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PORTLAND, Ind. (Inside INdiana Business) — A manufacturing training program launched by the John Jay Center for Learning in the Jay County town of Portland has been designated as a State Earn and Learn program. The SkillsTrac training program helps adult students to earn a state certification in a variety of manufacturing jobs. The program was designed and is supported by local manufacturing companies that are trying to build a pipeline of talent in east central Indiana. It includes students and manufacturers from Jay, Blackford, Wells, and Adams counties, along with added involvement from companies in Ohio.

“By partnering with the end user to create and deliver quality education and training, we are enabling students to better their lives financially and positively contribute to the communities in which they work and live,” said Rusty Inman, director of the John Jay Center for Learning. “We are succeeding in our mission and lives are being changed through our work.”

SEAL programs are geared toward both adult and youth populations, and they satisfy Indiana’s new graduation pathway requirements. Claire Berger, regional director of the Office of Work-Based Learning and Apprenticeship, says SkillsTrac SEAL program should be held up as a model for effective adult training around industrial maintenance.

“Rusty and his team have collaborated with the key stakeholders in the area to build a program that meets the needs of not only the industries in and around Portland, but the people of Portland and the community,” said Berger. “Years of discussions with stakeholders, planning for the development of the lab space, and finding the right resources has resulted in an extremely strong, flexible program.”

PORTLAND, Ind. (Inside INdiana Business) — A small software company based in Jay County is playing a major role in helping global agriculture companies fulfill their sustainability initiatives, while also helping farmers earn a premium for their crops.

The MyFarms platform helps farmers track their production practices, including data on erosion rates and water, air and soil quality.

In an interview with Inside INdiana Business, MyFarms founder and chief executive officer Chris Fennig said the environmental impact is a key component.

“It’s a platform that is built with the farmer in mind but also caters to some of the world’s largest businesses that want to empower farmers but also want to track progress toward environmental goals that they have as a company,” said Fennig.

One such company is Germany-based BASF, which owns two of the most well-known cotton seed varieties in the U.S.

“For consumers, knowing where cotton comes from and how it is grown is increasingly important. It is a story we value, and one we can help share,” Malin Westfall, U.S. Cotton Lead for BASF, said in a news release when the company launched its sustainability program.

Cotton farmers who grow certain BASF brands can get their cotton certified and verified through independent audits, “allowing us to track specific environmental and social measures to an individual farmer.”

The registered growers get paid more for their cotton.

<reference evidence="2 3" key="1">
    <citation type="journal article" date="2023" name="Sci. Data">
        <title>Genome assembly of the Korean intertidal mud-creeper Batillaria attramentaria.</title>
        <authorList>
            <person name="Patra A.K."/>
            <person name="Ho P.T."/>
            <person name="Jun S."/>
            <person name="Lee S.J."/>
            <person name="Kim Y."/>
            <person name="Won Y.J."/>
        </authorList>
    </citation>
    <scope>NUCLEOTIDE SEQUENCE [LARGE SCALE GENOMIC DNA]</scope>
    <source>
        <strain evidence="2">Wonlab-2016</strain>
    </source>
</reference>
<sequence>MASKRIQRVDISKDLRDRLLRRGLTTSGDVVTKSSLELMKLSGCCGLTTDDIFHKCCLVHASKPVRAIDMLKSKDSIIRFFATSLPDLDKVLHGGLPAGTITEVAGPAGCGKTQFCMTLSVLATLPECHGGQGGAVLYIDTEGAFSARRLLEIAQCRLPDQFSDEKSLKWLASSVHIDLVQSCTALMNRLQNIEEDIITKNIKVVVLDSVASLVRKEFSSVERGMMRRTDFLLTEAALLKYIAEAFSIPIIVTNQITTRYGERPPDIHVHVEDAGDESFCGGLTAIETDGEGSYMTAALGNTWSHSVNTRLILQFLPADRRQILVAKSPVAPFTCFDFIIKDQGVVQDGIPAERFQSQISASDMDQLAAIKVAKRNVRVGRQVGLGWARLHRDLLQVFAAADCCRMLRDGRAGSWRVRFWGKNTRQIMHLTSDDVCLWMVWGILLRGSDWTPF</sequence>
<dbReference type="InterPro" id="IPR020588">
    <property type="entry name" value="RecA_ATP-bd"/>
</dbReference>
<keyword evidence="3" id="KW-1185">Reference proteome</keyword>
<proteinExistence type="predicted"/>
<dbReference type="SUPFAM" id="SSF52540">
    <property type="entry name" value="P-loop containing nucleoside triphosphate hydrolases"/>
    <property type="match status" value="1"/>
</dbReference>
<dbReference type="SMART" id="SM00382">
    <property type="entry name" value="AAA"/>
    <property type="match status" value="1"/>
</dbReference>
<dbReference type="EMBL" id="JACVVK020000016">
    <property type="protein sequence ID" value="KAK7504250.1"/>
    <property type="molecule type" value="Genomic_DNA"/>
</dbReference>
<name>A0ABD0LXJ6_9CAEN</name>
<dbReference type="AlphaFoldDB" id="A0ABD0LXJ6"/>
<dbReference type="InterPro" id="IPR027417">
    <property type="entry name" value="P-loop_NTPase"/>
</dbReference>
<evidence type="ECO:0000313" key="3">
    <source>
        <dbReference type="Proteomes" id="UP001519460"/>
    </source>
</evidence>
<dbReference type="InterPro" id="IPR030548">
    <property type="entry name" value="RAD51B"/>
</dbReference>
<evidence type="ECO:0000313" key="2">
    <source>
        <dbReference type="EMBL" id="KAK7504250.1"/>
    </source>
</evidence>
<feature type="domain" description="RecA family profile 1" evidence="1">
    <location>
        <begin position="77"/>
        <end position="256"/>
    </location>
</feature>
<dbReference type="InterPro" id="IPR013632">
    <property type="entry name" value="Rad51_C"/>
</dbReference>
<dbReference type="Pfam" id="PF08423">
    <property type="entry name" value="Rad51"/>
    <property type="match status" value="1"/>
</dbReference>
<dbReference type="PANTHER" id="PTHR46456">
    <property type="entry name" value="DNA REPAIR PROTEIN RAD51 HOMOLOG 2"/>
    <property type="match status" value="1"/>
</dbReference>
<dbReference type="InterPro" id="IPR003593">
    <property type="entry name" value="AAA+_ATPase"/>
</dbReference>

The verification is attractive to clothing brands that want to lessen the impact on the environment through the farmers where they get their raw products, such as cotton.

Fennig says the data collected by MyFarms goes to a third party to certify the sustainability of the crop.

‘Essentially every pass across the field is documented by the grower whether it be the planting operation, fertilizer, spraying tillage operations. And then we pass that data that operational data to third party scientific models,” explained Fennig. “Then we take the output of those models, and we aggregate them. The brands can speak to consumers about topics that are of great importance to them.”

Fennig, who grew up on a fourth-generation family farm near Portland, says the platform can be accessed for any crop where the end-user wants to know the sustainability practices of the farm.

“Any major corporation that’s taking those concerns seriously, when they do a truly science-based analysis of their supply chain…if you want to be serious about mitigating some of these environmental issues, those are the types of things that we get called on to help out with,” said Fennig.

MyFarms has recently partnered with Indianapolis-based Eleven Fifty Academy to hire several of their graduates to join the software development team.

MUNCIE, Ind. (WISH) — Second Harvest Food Bank of East Central Indiana is continuing to distribute food in “tailgate” events, with new dates confirmed for the coming week.

The group expanded its tailgate events in April on the coronavirus began taking a toll on Indiana. Gov. Eric Holcomb dispatched 30 Army National Guard members to help with the efforts to expand the food distribution.

Second Harvest Food Bank of East Central Indiana is the region’s largest hunger-relief organization serving over 100 pantries and meal programs in eight counties: Blackford, Delaware, Grant, Henry, Jay, Madison, Randolph and Wabash.

Here are upcoming food distributions:

No IDs or proof of address or need are required; all are welcome. Distribution is while supplies last. If you are walking up or coming via a vehicle too small to carry a load of food, please arrive an hour after the tailgate starts.

Coronavirus links

Indiana coronavirus timeline

With information from the Indiana Department of Health through March 4, 2021, this timeline reflects updated tallies of deaths and positive tests prior to that date.

FORT WAYNE, Ind. (AP) – Indiana’s state consumer advocate says Indiana Michigan Power’s proposed electricity rate increase be slashed by more than half.

The Office of Utility Consumer Counselor is recommending that the state utility commission approve $125 million in additional annual revenue for Indiana Michigan rather than its requested $263 million. The consumer office says the utility’s proposal would unfairly raise rates for customers using little electricity.